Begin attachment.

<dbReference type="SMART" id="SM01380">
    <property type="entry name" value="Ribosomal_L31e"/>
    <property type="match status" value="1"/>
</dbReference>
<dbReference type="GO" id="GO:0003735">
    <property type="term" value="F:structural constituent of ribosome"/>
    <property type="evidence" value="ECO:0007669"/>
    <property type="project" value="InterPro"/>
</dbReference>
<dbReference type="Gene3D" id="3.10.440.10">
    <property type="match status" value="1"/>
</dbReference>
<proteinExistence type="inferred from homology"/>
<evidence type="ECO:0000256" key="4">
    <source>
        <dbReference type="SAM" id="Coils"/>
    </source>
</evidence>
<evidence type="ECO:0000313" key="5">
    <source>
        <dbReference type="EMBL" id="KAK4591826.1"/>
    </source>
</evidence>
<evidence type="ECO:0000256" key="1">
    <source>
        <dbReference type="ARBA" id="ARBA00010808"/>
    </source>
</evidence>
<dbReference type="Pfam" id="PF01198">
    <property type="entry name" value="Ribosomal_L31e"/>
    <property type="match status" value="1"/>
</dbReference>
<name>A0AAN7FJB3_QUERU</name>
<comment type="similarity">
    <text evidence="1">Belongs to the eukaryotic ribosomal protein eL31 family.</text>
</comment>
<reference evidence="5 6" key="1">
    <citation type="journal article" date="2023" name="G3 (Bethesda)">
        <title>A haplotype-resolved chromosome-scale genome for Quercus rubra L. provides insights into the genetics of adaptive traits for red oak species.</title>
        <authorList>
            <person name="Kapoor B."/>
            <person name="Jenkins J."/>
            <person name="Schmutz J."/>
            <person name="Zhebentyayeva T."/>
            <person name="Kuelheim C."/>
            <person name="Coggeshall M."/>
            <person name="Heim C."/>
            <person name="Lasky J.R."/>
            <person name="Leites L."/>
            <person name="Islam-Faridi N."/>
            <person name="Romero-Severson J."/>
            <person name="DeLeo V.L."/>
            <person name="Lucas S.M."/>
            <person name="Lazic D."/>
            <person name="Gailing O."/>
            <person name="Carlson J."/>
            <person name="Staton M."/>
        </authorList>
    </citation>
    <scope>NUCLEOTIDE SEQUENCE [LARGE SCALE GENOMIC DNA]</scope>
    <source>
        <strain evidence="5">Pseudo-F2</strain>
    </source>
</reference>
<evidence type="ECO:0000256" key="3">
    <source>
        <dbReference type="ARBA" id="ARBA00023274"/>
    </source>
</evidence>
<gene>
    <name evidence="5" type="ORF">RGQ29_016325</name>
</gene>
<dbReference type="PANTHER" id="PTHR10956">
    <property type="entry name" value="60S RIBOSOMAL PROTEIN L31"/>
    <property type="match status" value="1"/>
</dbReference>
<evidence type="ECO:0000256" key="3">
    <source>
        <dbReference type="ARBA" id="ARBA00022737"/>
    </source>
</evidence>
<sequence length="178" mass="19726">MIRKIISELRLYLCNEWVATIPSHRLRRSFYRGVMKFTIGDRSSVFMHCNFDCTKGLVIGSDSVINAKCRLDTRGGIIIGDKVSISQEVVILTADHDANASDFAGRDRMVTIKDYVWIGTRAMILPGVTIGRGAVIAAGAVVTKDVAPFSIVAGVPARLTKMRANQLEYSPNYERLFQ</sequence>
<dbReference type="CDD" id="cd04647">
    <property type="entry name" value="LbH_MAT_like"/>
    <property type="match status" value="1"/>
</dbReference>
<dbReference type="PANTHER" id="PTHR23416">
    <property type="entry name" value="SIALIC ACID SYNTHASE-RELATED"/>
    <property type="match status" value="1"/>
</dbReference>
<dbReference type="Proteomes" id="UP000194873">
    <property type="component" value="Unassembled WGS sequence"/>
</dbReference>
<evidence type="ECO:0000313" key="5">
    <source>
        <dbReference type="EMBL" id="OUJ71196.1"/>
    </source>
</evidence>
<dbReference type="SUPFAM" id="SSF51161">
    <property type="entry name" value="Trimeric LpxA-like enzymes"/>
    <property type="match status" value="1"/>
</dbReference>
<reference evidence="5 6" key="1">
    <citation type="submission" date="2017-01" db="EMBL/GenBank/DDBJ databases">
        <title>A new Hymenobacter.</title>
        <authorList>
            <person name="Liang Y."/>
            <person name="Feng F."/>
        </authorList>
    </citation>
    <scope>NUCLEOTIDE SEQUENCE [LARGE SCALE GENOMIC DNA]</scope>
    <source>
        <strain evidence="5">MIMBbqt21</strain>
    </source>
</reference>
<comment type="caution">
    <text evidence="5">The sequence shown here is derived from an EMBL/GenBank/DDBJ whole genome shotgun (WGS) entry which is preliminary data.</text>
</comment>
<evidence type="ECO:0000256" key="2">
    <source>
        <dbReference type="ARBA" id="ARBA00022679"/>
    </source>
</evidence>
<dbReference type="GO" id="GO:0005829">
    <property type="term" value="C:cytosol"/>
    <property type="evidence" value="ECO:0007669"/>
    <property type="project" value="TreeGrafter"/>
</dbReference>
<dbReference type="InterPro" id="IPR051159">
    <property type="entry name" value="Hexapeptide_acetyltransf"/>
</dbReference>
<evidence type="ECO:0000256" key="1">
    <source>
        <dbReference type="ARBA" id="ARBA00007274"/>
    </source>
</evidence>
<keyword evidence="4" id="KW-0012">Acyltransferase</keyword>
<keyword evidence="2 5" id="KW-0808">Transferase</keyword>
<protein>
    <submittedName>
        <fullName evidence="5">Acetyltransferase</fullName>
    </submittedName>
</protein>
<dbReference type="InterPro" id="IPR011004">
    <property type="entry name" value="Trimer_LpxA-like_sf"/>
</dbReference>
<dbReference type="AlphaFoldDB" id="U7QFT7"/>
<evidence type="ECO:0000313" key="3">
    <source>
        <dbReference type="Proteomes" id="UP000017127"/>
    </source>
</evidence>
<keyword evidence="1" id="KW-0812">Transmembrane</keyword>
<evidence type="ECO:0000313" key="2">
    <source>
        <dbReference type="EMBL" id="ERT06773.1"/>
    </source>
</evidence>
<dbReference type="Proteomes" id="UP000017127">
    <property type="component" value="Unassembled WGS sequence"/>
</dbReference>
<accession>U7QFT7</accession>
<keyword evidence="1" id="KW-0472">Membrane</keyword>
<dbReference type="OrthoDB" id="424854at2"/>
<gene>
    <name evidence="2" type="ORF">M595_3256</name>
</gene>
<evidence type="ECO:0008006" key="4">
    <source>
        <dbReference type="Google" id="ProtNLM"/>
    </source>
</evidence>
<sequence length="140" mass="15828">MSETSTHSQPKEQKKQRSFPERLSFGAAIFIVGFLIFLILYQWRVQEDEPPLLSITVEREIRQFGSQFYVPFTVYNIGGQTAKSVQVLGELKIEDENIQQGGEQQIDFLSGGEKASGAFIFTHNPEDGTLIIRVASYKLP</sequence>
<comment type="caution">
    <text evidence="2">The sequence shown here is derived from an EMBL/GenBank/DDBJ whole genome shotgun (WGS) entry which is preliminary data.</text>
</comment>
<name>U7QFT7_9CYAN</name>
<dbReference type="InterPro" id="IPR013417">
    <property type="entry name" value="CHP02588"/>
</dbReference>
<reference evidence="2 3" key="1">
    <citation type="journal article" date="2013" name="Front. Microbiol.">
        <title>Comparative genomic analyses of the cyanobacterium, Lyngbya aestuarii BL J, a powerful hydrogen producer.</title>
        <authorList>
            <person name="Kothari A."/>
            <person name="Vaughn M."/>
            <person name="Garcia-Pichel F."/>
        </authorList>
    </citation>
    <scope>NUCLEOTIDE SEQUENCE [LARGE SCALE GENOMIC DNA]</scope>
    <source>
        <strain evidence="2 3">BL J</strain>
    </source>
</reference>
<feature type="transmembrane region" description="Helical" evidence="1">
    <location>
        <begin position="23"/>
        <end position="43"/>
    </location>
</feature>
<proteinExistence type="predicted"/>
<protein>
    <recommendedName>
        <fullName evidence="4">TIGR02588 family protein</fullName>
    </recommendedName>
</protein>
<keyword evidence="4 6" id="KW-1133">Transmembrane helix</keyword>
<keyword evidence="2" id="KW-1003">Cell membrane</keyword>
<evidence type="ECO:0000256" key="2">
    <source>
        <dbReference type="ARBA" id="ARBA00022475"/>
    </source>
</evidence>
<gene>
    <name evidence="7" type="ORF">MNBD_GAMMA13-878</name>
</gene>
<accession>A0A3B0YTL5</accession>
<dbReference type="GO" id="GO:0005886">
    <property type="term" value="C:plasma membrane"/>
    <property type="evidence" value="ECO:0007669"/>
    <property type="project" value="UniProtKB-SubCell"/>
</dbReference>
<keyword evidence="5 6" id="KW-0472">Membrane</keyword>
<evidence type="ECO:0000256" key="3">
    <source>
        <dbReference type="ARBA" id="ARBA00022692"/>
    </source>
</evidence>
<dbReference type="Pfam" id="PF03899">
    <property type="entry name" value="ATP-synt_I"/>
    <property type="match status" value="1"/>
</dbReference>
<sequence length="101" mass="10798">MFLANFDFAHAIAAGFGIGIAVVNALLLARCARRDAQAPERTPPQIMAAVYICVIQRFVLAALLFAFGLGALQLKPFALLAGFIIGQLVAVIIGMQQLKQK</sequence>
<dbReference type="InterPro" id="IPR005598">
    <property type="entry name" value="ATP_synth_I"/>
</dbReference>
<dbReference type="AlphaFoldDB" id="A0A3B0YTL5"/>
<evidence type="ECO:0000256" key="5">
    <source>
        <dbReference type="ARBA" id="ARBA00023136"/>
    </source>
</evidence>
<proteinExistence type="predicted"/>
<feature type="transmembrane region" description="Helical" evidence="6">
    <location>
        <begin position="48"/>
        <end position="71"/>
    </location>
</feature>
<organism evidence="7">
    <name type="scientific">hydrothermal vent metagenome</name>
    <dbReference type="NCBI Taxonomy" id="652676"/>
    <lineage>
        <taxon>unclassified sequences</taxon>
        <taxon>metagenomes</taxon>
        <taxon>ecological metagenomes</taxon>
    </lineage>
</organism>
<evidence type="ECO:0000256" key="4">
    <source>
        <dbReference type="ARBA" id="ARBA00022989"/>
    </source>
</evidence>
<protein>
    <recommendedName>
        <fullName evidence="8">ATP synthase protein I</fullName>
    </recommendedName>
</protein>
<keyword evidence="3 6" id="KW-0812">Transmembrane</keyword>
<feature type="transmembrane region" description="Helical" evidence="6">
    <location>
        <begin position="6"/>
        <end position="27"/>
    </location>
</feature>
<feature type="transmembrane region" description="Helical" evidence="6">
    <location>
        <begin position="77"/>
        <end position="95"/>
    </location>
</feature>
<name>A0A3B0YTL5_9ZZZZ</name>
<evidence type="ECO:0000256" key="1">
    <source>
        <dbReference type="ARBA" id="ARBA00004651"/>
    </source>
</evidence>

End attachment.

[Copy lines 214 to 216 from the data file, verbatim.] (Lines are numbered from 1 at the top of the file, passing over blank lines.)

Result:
<gene>
    <name evidence="7" type="ORF">MNBD_GAMMA13-878</name>
</gene>